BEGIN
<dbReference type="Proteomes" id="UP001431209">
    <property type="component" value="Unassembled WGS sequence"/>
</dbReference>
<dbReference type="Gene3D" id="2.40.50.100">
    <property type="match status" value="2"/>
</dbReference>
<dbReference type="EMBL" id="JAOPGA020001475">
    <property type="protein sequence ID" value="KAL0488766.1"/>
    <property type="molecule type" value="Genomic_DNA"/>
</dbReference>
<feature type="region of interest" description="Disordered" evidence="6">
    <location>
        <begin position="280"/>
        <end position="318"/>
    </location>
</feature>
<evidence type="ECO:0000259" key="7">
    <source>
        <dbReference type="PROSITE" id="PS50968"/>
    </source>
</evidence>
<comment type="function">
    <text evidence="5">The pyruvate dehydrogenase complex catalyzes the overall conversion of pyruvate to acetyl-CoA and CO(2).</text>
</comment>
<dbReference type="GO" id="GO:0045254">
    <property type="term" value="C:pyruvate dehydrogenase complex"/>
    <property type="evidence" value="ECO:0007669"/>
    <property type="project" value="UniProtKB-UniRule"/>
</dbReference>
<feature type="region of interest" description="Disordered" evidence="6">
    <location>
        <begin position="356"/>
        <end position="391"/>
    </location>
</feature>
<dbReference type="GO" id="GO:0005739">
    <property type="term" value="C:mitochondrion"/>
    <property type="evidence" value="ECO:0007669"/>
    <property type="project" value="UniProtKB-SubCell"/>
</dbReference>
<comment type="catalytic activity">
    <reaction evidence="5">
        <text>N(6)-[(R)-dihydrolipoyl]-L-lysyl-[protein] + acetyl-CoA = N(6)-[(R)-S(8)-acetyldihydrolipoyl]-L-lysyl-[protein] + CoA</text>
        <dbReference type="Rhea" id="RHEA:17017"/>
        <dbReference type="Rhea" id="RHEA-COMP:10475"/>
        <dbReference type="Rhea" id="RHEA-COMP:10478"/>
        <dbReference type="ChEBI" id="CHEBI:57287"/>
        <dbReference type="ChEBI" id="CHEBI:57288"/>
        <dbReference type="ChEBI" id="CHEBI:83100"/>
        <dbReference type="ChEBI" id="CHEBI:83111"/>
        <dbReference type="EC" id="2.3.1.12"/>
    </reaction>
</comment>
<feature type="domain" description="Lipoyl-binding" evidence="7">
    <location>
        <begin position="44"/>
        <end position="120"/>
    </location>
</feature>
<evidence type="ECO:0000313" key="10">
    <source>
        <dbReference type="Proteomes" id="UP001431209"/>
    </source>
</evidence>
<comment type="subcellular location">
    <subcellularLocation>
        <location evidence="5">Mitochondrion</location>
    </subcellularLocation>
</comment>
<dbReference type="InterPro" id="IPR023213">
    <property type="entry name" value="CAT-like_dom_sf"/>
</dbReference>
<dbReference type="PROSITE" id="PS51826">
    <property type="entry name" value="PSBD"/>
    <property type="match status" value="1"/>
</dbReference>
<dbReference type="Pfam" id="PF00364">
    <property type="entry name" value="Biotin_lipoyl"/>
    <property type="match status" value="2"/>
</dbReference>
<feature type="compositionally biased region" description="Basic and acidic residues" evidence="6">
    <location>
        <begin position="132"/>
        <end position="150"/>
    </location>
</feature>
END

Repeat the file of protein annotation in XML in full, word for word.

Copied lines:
<dbReference type="Proteomes" id="UP001431209">
    <property type="component" value="Unassembled WGS sequence"/>
</dbReference>
<dbReference type="Gene3D" id="2.40.50.100">
    <property type="match status" value="2"/>
</dbReference>
<dbReference type="EMBL" id="JAOPGA020001475">
    <property type="protein sequence ID" value="KAL0488766.1"/>
    <property type="molecule type" value="Genomic_DNA"/>
</dbReference>
<feature type="region of interest" description="Disordered" evidence="6">
    <location>
        <begin position="280"/>
        <end position="318"/>
    </location>
</feature>
<evidence type="ECO:0000259" key="7">
    <source>
        <dbReference type="PROSITE" id="PS50968"/>
    </source>
</evidence>
<comment type="function">
    <text evidence="5">The pyruvate dehydrogenase complex catalyzes the overall conversion of pyruvate to acetyl-CoA and CO(2).</text>
</comment>
<dbReference type="GO" id="GO:0045254">
    <property type="term" value="C:pyruvate dehydrogenase complex"/>
    <property type="evidence" value="ECO:0007669"/>
    <property type="project" value="UniProtKB-UniRule"/>
</dbReference>
<feature type="region of interest" description="Disordered" evidence="6">
    <location>
        <begin position="356"/>
        <end position="391"/>
    </location>
</feature>
<dbReference type="GO" id="GO:0005739">
    <property type="term" value="C:mitochondrion"/>
    <property type="evidence" value="ECO:0007669"/>
    <property type="project" value="UniProtKB-SubCell"/>
</dbReference>
<comment type="catalytic activity">
    <reaction evidence="5">
        <text>N(6)-[(R)-dihydrolipoyl]-L-lysyl-[protein] + acetyl-CoA = N(6)-[(R)-S(8)-acetyldihydrolipoyl]-L-lysyl-[protein] + CoA</text>
        <dbReference type="Rhea" id="RHEA:17017"/>
        <dbReference type="Rhea" id="RHEA-COMP:10475"/>
        <dbReference type="Rhea" id="RHEA-COMP:10478"/>
        <dbReference type="ChEBI" id="CHEBI:57287"/>
        <dbReference type="ChEBI" id="CHEBI:57288"/>
        <dbReference type="ChEBI" id="CHEBI:83100"/>
        <dbReference type="ChEBI" id="CHEBI:83111"/>
        <dbReference type="EC" id="2.3.1.12"/>
    </reaction>
</comment>
<feature type="domain" description="Lipoyl-binding" evidence="7">
    <location>
        <begin position="44"/>
        <end position="120"/>
    </location>
</feature>
<evidence type="ECO:0000313" key="10">
    <source>
        <dbReference type="Proteomes" id="UP001431209"/>
    </source>
</evidence>
<comment type="subcellular location">
    <subcellularLocation>
        <location evidence="5">Mitochondrion</location>
    </subcellularLocation>
</comment>
<dbReference type="InterPro" id="IPR023213">
    <property type="entry name" value="CAT-like_dom_sf"/>
</dbReference>
<dbReference type="PROSITE" id="PS51826">
    <property type="entry name" value="PSBD"/>
    <property type="match status" value="1"/>
</dbReference>
<dbReference type="Pfam" id="PF00364">
    <property type="entry name" value="Biotin_lipoyl"/>
    <property type="match status" value="2"/>
</dbReference>
<feature type="compositionally biased region" description="Basic and acidic residues" evidence="6">
    <location>
        <begin position="132"/>
        <end position="150"/>
    </location>
</feature>